SANDALS VS. LIGHT HIKERS
There’s a place and time for boots. But in some situations, boots can be overkill — like when you’re hiking with a daypack or lightweight pack or doing water-based sports in which your feet will be wet much of the time.
“Rarely do I feel the need to strap on big burly boots,” Keller says. “If you want freedom and don’t want to worry about getting wet crossing creeks, sandals are a great option. Most of the rest of the time shoes are a better idea.”
Sports sandals are not cheap. It’s difficult to find a quality pair of sandals capable of hiking for less than $70, and most cost more than $100. Though sandals require less material to build, it seems you get more for your money with a pair of light hikers, which run from $75 to $140. For better prices, check the Internet for closeouts and the bargain table at your local outfitter shop.
TRY BEFORE YOU BUY
How many times have you heard the Gear Guy say this? But it’s so important. Go to a store where you can try on the sandals or shoes. Bring the sort of socks you’d expect to wear with light hikers. Try on as many as you can, and don’t be afraid to tromp all around the store for 10 minutes or so.
“A lot of fitting shops have a little incline. Try walking up and down on that and pay attention for any slipping and potential for blisters,” Keller recommends. “The right shoe should be comfy from the get-go.” With sandals and light hikers, there should be zero break-in period.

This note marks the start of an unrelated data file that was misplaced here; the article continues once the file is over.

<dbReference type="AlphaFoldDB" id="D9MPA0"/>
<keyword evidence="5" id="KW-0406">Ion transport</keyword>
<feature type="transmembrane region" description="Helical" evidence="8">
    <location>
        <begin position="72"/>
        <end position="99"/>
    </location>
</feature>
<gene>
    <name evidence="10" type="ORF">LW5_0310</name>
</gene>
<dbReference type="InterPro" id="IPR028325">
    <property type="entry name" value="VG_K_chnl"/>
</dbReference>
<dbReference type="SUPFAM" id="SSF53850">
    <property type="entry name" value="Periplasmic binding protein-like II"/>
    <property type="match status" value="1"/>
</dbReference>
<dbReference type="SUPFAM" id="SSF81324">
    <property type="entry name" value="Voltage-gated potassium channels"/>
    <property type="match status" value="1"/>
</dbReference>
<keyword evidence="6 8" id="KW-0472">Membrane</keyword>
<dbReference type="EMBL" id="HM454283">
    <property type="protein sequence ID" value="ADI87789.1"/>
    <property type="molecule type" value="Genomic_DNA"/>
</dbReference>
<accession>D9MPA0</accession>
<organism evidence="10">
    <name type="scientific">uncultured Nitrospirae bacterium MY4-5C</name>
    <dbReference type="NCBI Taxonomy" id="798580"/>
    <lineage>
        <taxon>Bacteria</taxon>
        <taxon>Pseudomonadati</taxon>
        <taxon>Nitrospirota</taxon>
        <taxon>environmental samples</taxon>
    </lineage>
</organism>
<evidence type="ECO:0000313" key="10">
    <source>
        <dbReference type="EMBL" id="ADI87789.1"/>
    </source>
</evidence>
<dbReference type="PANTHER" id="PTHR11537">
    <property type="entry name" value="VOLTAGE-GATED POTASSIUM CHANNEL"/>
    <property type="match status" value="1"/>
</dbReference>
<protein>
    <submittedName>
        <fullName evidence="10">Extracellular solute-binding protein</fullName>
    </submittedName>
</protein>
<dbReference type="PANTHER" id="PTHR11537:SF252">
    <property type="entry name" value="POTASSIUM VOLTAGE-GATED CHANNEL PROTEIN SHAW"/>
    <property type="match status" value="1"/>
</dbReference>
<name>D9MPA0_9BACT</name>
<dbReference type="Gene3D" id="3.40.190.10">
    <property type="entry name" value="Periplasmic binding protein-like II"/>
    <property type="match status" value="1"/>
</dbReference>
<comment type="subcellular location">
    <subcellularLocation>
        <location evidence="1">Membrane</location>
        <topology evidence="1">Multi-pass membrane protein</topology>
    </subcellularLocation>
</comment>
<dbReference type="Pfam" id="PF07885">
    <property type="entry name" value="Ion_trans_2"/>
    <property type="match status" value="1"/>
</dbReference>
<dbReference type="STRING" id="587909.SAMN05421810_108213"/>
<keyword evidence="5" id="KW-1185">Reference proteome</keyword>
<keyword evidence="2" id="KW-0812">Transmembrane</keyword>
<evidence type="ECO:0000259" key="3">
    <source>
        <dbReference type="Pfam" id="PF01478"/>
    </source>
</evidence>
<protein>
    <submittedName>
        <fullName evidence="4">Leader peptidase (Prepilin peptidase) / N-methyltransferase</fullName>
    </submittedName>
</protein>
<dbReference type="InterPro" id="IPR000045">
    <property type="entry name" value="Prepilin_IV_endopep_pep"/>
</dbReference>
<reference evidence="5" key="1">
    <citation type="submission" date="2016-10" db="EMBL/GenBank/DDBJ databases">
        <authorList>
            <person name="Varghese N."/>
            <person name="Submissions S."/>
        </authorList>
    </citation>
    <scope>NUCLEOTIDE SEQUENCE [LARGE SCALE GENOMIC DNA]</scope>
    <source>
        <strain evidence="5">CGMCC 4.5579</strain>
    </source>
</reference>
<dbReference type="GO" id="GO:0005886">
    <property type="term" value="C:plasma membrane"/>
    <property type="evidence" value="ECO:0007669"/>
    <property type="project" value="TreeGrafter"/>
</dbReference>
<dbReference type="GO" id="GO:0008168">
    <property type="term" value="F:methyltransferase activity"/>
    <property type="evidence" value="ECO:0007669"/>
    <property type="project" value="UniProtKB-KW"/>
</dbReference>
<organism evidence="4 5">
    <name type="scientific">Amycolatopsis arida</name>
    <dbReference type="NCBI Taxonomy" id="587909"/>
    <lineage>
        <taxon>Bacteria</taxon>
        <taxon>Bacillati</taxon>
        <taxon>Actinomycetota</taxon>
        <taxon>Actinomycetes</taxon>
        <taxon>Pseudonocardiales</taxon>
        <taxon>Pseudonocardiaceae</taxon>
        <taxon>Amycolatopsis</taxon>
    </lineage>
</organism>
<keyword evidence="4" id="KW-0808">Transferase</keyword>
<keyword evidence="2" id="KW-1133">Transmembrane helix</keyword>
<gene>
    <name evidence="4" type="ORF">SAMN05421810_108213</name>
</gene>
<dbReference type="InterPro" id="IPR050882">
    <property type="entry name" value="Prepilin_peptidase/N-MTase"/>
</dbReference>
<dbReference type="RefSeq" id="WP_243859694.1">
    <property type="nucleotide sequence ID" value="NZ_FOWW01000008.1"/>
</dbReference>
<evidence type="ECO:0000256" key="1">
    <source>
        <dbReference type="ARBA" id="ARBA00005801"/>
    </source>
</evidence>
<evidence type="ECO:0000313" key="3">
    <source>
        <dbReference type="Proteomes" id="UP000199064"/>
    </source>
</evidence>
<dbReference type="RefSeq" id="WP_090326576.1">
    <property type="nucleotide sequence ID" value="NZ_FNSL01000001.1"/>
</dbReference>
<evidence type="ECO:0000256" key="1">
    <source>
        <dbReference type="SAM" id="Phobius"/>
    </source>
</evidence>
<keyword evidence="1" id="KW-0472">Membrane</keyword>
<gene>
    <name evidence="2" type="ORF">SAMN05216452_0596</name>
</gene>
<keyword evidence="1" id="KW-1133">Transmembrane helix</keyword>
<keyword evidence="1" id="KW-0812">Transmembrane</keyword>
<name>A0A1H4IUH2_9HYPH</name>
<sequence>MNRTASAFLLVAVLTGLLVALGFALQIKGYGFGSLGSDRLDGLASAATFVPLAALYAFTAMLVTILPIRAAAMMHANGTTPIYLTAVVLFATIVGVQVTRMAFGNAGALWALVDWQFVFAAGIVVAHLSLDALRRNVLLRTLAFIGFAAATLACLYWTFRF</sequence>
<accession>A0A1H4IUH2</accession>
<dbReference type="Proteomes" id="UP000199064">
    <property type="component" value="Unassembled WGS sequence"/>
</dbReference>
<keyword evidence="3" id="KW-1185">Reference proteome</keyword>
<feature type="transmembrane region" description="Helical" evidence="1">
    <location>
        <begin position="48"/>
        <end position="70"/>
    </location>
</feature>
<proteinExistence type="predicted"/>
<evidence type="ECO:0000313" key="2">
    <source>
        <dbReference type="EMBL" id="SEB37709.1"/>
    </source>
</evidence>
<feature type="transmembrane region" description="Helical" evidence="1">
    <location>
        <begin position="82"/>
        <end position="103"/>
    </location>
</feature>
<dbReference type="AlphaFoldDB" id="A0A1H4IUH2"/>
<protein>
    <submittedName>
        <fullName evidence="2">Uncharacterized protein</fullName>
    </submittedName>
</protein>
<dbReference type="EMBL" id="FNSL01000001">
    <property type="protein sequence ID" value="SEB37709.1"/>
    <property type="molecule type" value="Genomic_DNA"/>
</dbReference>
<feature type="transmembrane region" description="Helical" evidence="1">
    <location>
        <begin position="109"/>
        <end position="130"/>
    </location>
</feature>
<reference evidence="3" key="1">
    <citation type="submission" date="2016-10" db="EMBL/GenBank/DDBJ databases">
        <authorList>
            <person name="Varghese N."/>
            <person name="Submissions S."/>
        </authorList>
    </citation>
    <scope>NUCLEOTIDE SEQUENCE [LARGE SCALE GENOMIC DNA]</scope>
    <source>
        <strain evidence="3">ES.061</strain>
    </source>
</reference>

BE A SOLE MAN
Arguably the most important part of the shoe is the sole, the bottom where all the tread is. The deeper the tread, the more grip you have.
“You need to trust that those knobbies will get you to the top of the hill,” Keller says. “And you want to be able to have enough
rigidity in the sole that you can kick it into the hillside for traction.”
Certain types of soles are made for specific activities. Make sure the pair you pick fits with the activities you plan on doing.
“Harder rubber compounds are better for kicking in steps on steep banks, and travel on dirt trails,” he says. “And they last longer than the squishy, sticky rubber soles that are super good for wet rock.”
WEATHER OR NOT
Sports sandals are best for wet environments. And they can be good for warm climates, too, but some offer more ventilation than others. The same goes for light hikers. Most are constructed with mesh (best for warmer climates) or leather uppers (cooler climates), while some are made with waterproof/breathable fabrics like Gore-Tex. Keep this in mind: Even though the shoe might be waterproof, if you step in a puddle or stream more than ankle-deep your foot will get wet all the same.
FIT BEFORE FASHION
“Get what you like and what you think looks good,” Keller says, “but stop yourself before you buy to make sure it feels good and really fits.”
CHECK THE RULES
Sports sandals have their place in the outdoors, but not every place. Many camps require closed-toe shoes. Check before you go.